Case Study

Children's Hygiene and Sanitation Training in Somalia

Author:
IRC
Source:
IRC
Contributor:
Publication Year:
2006
  • SDG 3 - Good Health and Well-Being
  • SDG 6 - Clean Water and Sanitation

This case study describes the CHAST methodology, which is part of an integrated approach working on different but parallel levels for greater impact.

 

The challenge: education for behaviours

Children need to do things—to participate—and not only memorize facts if they are to develop consistent hygiene habits. There are well-known participatory learning approaches, which could be adapted to SSHE but have thus far remained untapped resources. This case study provides an example of how existing methodologies were transformed for young children at school in Somalia and it provides some examples of these teaching-learning interactions. The methodology is called CHAST, meaning Children’s Hygiene and Sanitation Training. By 2005 CHAST, which was developed with the support of Caritas Switzerland/Luxembourg in collaboration with the European Commission, had been used with about 5,000 children.

CHAST is part of an integrated approach working on different but parallel levels for greater impact. Caritas Switzerland implements the CHAST approach in the rural areas of Somalia at the same time as construction of school buildings and water and sanitation facilities. When CHAST comes to the schools, community facilitators also take up PHAST activities with the adults in the community. It has usually been these field workers who have facilitated CHAST in the classroom.

CHAST grew out of a series of sessions with schoolchildren in Northwest Somalia (Somaliland) in the latter half of 2002, during which the exercises and lessons of two other programs were reviewed and adapted to suit the needs and natural understanding of young Somali children in primary school. The resulting exercises seek to deliver basic hygiene lessons and information in a fun and memorable way – and a way that supports hygiene-conscious practices of daily Somali life and traditional Islamic culture. By giving children practical lessons and tips on improving their own cleanliness and hygiene, CHAST also aims to create a channel for delivering these messages directly into local homes.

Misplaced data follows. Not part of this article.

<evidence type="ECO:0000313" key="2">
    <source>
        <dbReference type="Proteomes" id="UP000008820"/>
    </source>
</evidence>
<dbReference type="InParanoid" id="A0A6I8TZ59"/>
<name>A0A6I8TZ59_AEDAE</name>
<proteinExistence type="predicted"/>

Adapting Child-to-Child and PHAST

The CHAST program is based on two earlier experiences. The first of these is the ‘child-to-child’ approach which encourages children to actively participate in open discussions and, wherever possible, to share their experiences and ideas with their peers.

The second source for CHAST is the similarly-named PHAST program. PHAST (Participatory Hygiene And Sanitation Transformation) was developed in the 1990s with support from WHO and the UNDP/World Bank Water and Sanitation Programme. The approach involves specific participatory activities meant to help community groups discover for themselves the faecal-oral contamination routes of disease. They can then analyze their own hygiene behavior in the light of this information and plan how to block these ‘disease routes’. Caritas’s experiences have shown that, with a few key modifications, the PHAST methodology can be adapted for rural Somali communities. However, because the PHAST approach was designed for adults and is based on principles of adult learning, it had to be adapted to suit the needs of young children. Children have less experience; they have a different concept of time and the future and they are also naturally inquisitive and eager to learn. The CHAST approach builds on these natural attributes. CHAST is not learning by the book, but through exercises, educational games, and discussions. Many of the seven steps of PHAST find their counterparts in CHAST. However, the CHAST approach replaces PHAST activities with methods such as coloring drawings, playing games and hygiene activities more suitable to children.

In the CHAST approach, children are encouraged to work independently in pairs or in small groups, before presenting their thoughts and findings to the larger group. Three characters – Aisha, Jama and Ali – have been created to encourage the children to speak out on specific (often sensitive) subjects, while a puppet called Luuf is passed around to encourage young or shy children to take part in these discussions. Above all else, CHAST tools are meant to be fun – with games, exercises and role-plays that prompt the children to discuss and genuinely understand key issues related to cleanliness and hygiene.

The framework for CHAST

CHAST is organized in four blocks or steps. For each of these there are specific exercises and materials.

The framework for CHAST

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